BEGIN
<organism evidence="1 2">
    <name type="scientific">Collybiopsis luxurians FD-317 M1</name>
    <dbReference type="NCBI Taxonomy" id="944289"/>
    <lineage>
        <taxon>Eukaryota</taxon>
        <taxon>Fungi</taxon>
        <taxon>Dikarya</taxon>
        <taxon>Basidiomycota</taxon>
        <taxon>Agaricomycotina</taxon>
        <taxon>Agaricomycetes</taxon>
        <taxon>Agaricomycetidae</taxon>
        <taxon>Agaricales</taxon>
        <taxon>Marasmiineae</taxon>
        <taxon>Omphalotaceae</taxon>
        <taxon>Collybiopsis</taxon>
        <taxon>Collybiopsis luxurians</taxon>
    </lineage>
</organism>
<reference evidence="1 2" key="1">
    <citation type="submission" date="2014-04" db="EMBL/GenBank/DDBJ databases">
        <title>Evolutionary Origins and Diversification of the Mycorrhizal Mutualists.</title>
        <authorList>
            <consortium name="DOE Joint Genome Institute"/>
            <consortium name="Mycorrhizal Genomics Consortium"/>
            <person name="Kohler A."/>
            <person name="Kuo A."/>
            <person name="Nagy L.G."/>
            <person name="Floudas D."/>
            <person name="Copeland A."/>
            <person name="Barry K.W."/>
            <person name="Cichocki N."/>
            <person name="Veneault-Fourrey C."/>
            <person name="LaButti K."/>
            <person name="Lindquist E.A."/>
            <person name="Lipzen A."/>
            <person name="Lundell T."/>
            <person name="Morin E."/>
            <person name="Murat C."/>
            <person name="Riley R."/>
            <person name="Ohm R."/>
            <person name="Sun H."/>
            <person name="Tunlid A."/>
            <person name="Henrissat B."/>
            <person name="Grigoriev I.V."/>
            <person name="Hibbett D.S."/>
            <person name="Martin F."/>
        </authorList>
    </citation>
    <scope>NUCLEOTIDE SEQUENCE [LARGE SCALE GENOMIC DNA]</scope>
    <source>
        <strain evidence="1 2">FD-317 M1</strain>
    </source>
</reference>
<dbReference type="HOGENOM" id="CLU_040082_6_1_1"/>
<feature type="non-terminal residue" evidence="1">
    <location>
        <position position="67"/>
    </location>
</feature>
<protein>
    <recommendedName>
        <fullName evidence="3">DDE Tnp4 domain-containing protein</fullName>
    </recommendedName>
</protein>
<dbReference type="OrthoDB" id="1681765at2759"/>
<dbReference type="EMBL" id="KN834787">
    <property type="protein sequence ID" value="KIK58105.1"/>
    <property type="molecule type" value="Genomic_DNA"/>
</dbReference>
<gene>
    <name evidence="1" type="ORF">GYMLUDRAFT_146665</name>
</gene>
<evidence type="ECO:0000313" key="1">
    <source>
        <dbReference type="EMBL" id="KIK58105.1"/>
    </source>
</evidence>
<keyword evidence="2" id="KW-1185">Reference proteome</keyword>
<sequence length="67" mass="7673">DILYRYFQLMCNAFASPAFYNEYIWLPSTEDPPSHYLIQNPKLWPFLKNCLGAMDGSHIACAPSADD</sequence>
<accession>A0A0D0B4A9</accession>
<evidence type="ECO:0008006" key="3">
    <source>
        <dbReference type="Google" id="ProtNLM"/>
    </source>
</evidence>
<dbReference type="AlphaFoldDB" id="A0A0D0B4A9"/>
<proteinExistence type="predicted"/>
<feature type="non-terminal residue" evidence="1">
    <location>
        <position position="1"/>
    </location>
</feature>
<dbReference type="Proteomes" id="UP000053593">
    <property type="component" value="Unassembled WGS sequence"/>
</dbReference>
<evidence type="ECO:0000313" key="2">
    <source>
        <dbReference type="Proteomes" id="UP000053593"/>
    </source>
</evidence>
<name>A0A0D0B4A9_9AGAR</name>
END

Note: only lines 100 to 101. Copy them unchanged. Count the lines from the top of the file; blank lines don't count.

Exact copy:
</evidence>
<name>A0A0D0B4A9_9AGAR</name>